-Custer County Special District Judge Donna Dirickson, speaking at an interim study to find solutions to increase mental health and substance abuse treatment access, whether through implementation of State Question 781 or otherwise. [Tulsa World]

Editorial of the Week

Stillwater News Press Editorial: The reforms are working

Not everybody saw it, or maybe even read about but there are some issues with the crime rate discourse that followed Oklahoma’s gubernatorial debate between Joy Hofmeister and Kevin Stitt.

During last week’s debate Hofmeister pointed out that violent crime, on average, was steeper in law-and-order Oklahoma than in New York or California. Stitt said, “that’s not true.”

It kind of is, in that the CDC has Oklahoma with a higher homicide mortality rate than those and many other states. Of course, Oklahoma has far fewer people. FBI’s Uniform Crime Data also had Oklahoma with higher violent crime rates, but that data is not always uniform as it relies on voluntary submissions.

In that respect, Hofmeister is correct, it’s not totally incorrect to add context.

The bigger issue, is how the discourse might effect all the good work that has been accomplished to reform criminal justice in Oklahoma.

That kind of talk can scare folks, and scared folks make bad decisions.

In the last few years, Oklahoma lawmakers, and the administration have made strides in criminal justice reform that should not be reversed because people now decide we have to be “tough on crime.”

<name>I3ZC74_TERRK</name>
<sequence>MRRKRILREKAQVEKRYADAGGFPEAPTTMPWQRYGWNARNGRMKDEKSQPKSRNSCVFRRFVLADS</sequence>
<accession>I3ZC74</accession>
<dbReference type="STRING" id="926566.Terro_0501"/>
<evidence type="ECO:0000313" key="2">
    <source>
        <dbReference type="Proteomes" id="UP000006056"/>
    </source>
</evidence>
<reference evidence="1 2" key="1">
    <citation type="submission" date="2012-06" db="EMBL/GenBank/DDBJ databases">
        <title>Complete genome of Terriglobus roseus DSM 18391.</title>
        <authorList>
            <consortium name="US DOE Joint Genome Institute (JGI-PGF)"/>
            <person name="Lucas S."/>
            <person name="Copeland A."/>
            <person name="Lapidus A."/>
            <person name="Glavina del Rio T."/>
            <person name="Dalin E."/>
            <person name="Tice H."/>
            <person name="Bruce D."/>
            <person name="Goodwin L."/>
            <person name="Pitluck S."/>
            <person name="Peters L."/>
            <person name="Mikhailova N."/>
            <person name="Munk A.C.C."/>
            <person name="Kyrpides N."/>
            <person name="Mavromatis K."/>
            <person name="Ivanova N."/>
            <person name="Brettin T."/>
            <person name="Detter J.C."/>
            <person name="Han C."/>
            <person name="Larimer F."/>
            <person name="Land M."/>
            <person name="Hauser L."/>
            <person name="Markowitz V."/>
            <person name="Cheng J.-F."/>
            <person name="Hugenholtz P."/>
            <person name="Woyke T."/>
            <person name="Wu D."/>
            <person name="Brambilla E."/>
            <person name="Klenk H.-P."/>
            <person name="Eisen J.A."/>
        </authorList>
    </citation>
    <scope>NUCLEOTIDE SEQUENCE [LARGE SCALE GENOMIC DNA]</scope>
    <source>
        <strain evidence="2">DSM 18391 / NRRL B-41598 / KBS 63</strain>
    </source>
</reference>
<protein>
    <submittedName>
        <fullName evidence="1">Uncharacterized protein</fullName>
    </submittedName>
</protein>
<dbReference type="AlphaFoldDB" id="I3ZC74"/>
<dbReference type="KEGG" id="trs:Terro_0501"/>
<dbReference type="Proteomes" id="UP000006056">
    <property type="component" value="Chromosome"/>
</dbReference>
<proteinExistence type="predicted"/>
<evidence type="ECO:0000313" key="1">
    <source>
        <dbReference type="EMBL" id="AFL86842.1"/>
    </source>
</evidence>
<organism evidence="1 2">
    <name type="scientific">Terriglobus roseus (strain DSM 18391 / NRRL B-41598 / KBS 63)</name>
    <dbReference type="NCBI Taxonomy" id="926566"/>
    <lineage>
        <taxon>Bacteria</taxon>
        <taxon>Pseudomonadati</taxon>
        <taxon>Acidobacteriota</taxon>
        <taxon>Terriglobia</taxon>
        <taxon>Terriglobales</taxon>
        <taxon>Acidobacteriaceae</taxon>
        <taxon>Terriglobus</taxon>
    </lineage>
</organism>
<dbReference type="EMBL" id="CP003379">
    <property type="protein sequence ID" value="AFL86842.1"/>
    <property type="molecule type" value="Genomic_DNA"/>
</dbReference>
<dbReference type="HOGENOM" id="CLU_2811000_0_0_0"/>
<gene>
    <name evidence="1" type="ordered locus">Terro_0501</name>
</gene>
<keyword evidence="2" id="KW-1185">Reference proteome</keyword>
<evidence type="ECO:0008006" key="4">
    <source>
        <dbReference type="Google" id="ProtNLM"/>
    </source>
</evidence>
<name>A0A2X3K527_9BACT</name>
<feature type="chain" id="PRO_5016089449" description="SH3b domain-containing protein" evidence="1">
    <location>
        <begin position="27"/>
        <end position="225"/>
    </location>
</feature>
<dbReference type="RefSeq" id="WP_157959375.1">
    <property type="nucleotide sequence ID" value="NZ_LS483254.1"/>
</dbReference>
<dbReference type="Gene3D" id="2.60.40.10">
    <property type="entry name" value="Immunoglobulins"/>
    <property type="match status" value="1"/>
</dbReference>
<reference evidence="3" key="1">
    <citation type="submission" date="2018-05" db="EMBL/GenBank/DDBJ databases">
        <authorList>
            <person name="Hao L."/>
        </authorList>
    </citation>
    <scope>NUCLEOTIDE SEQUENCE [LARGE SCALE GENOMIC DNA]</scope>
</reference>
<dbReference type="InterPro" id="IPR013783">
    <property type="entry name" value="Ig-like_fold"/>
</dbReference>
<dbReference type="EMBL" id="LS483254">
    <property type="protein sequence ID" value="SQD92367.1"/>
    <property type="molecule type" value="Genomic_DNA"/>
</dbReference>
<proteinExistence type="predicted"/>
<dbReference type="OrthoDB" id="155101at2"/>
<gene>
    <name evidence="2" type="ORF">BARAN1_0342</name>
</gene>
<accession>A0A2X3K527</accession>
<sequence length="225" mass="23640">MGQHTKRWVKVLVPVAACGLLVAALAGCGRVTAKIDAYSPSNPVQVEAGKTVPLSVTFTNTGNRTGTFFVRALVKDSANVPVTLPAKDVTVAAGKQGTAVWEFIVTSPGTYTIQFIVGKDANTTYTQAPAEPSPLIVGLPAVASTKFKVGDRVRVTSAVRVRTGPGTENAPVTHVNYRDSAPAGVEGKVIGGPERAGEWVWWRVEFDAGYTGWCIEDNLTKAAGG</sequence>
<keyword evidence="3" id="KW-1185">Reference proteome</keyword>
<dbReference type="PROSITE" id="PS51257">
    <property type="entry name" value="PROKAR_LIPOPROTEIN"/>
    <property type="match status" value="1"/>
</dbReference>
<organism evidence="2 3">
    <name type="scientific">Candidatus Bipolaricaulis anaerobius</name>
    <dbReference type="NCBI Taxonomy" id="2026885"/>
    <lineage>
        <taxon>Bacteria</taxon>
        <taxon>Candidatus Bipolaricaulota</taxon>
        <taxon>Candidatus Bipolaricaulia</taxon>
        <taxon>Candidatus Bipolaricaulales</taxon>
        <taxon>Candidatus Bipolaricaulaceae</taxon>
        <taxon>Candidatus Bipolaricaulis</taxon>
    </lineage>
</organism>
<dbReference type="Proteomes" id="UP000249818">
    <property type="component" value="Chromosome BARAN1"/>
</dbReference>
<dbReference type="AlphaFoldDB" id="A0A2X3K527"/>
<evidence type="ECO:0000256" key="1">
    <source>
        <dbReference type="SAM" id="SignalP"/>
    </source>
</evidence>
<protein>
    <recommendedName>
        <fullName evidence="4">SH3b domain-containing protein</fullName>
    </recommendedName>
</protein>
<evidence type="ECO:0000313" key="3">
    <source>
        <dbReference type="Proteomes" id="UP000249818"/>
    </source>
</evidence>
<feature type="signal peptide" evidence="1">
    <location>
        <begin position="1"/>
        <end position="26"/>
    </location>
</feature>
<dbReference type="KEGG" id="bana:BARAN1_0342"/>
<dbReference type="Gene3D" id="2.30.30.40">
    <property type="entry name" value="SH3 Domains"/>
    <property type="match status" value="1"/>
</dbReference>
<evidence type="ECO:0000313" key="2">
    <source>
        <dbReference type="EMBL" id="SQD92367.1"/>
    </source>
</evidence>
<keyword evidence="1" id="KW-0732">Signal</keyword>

We still have to be rational as a society, and know that not everything we do now in terms of sentencing reform, prison alternatives and early release will have immediate results.

We have to keep thinking longterm. We have to look at things macroeconomically and not just how it feels when we think justice is being thwarted.

Oklahoma has been reducing recidivism, getting people back into society and keeping parents with children.

This approach will work in the longterm if we can avoid kneejerk reactions to fiery rhetoric.

[Editorial / Stillwater News Press]

Numbers of the Day

  • 91% –Percent of households with incomes below $35,000 who spent their child tax credits on food, utilities, rent or mortgage, clothing, or educational costs. [CBPP]
  • 7% – Growth of rent in Oklahoma City during the past 6 months, which is the nation’s 10th highest rate increase during that period. The median cost for a 1-bedroom rental unit is $908 in Oklahoma City and $912 in Tulsa. Since March 2020, rent in Oklahoma City has increased 27.9% and 27.5% in Tulsa. [Apartment List National Rent Report]
  • 47th – Oklahoma’s national rank for education spending for 50 states and the District of Columbia, ahead of only Utah, Idaho, Arizona, and Nevada [Education Data Initiative]
  • 4 – Number of days early voting is available for Oklahoma’s Nov. 8 general election. Early voting will be available 8 a.m. to 6 p.m., Wednesday, Nov. 2 through Friday, Nov. 4, and 8 a.m. to 2 p.m. on Saturday, Nov. 5. House Bill 2663, passed in 2021, added early voting on the Wednesday before general elections. [Oklahoma Election Board]
  • ~40% – The increase in the number of Tulsa’s unsheltered population for the January 2022 point-in-time headcount when compared with the previous year. Tulsa officials counted 1,063 unsheltered individuals. For Oklahoma City, the 2022 annual count was 1,339 individuals, which was a 15% decrease from the previous year, but higher than the 2018 and 2019 counts. [Tulsa World] | [The Oklahoman]

What We’re Reading